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Bubble

Did I jump the gun and end it or would it of ended anyway?

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So grateful I found this website as I have been reading through a lot of posts, however I haven't seen too much about being the 'dumper' after a loss.

We have known each other for over 3 years and have been in a relationship on/off. We always seem to come back together for whatever reason, and when we are together it's amazing. The chemistry we have is incredible and each time we see each other the feelings get stronger and stronger. We were seeing each other again and decided to make a real go of it this time. The future was spoken about and how we both have grown and wanted this time to be it- no going back kind of talk. However, his closest and oldest friend passed away suddenly and as per the other posts on here, the distancing started to happen. We were messaging and did the occasional phone call (nothing like before) however there was no plans to meet again. The romance literally died between us and I went from feeling on cloud 9 to down in the dumps. The major part other than the grieving is he does suffer depression, so I understood his loss would have impacted his mental health severely. However surprisingly, he was still very much carrying on his life as normal but was never involving me. I would find he would be visiting his friends for hours, going out to his job or online chatting away. Yet when I messaged or called him he would avoid responding or not even read my messages for hours on end even though being active. I was trying to be really supportive and gave him the space he needed and told him I'm always there when and if he needed to talk. He was thankful but understandably I was last on the priority list right now, but I also found it frustrating that others around him got his attention throughout the day but me.

Weeks passed and because I wasn't hearing anything from him (yet he's still being fairly active day to day and on social media) I did ask the question whether it was worth me holding on for now and whether his feelings towards me have changed? I personally wanted to know this for my own sanity, as sitting in limbo waiting for some sign or response was driving me crazy. He said that he felt the same as before about me but since the loss felt empty and needed time. He has always been very open about his feelings but after that conversation nothing changed (they actually got worse) and all I wanted was some reassurance to stick around. If he could see his friends and carry on as normal like he was, why would he not see me? Looking back I do feel now I was being quite selfish but I also felt my own mind and feelings were affecting my day to day life and started feeling very down. I truly missed him and still do, but honestly felt like he was avoiding me and purposely pushing me away, so after a long phone call I decided to end whatever we had. I did ask him if this is what he wanted and he said no but agreed to end it without much hesitation. I did feel as though he was waiting for me to pull the plug as much as he 'didn't want it' - but he's one of those people who doesn't like to disappoint so allowed me to do the ending for him. I left the conversation leaving the ball in his court as though I was leaving that window of hope open to contact me again when ready. After reading this site I feel like that wont ever happen?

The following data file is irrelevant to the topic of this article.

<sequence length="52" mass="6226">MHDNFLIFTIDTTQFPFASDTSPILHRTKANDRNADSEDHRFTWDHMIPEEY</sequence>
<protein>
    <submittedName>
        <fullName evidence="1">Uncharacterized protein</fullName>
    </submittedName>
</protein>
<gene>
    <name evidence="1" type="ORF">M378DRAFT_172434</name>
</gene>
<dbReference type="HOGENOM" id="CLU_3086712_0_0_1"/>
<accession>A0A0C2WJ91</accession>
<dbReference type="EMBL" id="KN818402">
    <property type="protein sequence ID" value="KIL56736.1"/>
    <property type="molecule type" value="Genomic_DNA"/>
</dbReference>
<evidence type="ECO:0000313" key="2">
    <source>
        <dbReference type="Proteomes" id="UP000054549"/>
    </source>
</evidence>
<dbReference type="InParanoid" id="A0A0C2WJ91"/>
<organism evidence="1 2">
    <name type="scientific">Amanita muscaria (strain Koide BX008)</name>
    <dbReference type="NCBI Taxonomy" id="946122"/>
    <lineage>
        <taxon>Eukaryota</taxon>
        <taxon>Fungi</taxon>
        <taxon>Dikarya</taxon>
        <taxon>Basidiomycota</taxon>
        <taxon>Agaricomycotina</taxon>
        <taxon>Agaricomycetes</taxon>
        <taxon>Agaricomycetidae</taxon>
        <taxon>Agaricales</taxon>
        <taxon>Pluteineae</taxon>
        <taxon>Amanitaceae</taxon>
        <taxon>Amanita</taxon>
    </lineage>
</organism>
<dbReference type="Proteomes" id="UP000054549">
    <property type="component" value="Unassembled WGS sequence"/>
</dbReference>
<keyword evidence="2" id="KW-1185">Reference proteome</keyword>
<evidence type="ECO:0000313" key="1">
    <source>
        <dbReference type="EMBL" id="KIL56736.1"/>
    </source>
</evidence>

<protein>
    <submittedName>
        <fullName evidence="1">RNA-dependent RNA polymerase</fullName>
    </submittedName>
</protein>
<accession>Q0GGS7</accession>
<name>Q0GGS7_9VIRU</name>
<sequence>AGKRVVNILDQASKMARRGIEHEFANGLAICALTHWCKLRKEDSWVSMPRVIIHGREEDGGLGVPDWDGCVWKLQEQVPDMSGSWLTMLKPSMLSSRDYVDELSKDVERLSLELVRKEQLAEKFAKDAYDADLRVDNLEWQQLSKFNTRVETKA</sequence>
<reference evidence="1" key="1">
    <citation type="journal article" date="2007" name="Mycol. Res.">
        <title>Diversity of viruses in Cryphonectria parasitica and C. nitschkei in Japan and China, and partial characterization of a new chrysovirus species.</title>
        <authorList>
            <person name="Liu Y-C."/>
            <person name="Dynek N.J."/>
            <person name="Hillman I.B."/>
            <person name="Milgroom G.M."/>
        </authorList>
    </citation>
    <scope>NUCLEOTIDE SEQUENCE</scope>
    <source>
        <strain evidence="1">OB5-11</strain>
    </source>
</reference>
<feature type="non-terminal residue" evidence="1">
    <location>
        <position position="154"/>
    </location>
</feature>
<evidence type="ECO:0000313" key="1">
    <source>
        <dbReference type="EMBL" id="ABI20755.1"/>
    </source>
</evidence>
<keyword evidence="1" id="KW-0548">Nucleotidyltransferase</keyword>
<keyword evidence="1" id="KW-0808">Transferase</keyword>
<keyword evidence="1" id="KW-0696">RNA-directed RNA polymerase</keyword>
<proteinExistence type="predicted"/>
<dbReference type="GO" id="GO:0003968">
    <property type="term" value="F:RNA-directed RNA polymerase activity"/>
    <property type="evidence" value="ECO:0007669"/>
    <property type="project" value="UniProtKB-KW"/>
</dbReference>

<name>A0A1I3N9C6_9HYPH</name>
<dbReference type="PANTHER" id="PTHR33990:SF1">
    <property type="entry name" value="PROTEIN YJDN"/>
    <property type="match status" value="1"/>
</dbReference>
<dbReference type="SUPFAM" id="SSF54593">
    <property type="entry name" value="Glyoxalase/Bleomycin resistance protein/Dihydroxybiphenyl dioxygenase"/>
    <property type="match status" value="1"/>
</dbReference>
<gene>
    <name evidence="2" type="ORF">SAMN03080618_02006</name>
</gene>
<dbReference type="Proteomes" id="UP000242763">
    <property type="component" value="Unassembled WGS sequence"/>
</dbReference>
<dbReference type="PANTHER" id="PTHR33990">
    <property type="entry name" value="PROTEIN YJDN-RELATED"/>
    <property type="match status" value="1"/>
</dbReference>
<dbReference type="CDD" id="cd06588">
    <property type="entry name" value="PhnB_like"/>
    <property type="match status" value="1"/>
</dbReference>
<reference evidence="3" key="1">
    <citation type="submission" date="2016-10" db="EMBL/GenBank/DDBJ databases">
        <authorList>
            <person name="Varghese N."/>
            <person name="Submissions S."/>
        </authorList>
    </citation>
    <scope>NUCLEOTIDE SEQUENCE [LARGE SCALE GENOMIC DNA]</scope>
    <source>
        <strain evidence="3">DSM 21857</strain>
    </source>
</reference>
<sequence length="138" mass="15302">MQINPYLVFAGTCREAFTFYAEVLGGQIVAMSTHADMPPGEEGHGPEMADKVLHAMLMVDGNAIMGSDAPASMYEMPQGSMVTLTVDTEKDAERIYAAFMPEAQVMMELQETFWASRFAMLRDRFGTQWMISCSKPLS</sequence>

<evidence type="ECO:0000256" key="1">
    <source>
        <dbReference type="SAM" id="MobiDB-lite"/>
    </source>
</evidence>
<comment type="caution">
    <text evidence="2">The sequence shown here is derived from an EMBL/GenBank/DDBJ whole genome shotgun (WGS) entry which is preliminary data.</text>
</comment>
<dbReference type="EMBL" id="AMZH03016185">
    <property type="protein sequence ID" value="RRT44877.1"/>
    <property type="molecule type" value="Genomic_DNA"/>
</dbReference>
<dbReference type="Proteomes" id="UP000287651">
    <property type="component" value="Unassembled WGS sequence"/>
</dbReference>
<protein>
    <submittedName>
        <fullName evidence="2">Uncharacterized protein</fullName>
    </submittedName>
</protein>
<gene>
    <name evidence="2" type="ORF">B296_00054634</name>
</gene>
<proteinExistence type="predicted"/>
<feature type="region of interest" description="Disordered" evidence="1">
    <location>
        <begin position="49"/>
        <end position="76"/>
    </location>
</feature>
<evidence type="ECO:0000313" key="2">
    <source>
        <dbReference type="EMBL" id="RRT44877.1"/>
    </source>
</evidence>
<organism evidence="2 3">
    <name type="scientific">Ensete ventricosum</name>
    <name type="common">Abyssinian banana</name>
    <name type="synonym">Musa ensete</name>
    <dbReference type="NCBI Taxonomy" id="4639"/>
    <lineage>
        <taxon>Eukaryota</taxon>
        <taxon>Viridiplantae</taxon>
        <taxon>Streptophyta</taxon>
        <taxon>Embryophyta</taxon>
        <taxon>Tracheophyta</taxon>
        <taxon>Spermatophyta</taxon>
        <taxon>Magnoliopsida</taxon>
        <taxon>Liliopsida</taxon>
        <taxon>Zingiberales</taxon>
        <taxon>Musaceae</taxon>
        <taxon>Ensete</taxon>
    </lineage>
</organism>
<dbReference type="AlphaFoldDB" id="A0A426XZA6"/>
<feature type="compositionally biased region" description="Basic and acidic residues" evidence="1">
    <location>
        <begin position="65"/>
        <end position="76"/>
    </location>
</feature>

Did I jump the gun and end it or would it of ended anyway? I do have trust issues when it comes to men from previous experiences but the thought of another women taking his interest also popped into my mind as to why he avoided me. Was it just the grieving and depression or was it more? Has anyone else felt this way and thought of other reasons behind it other than the obvious?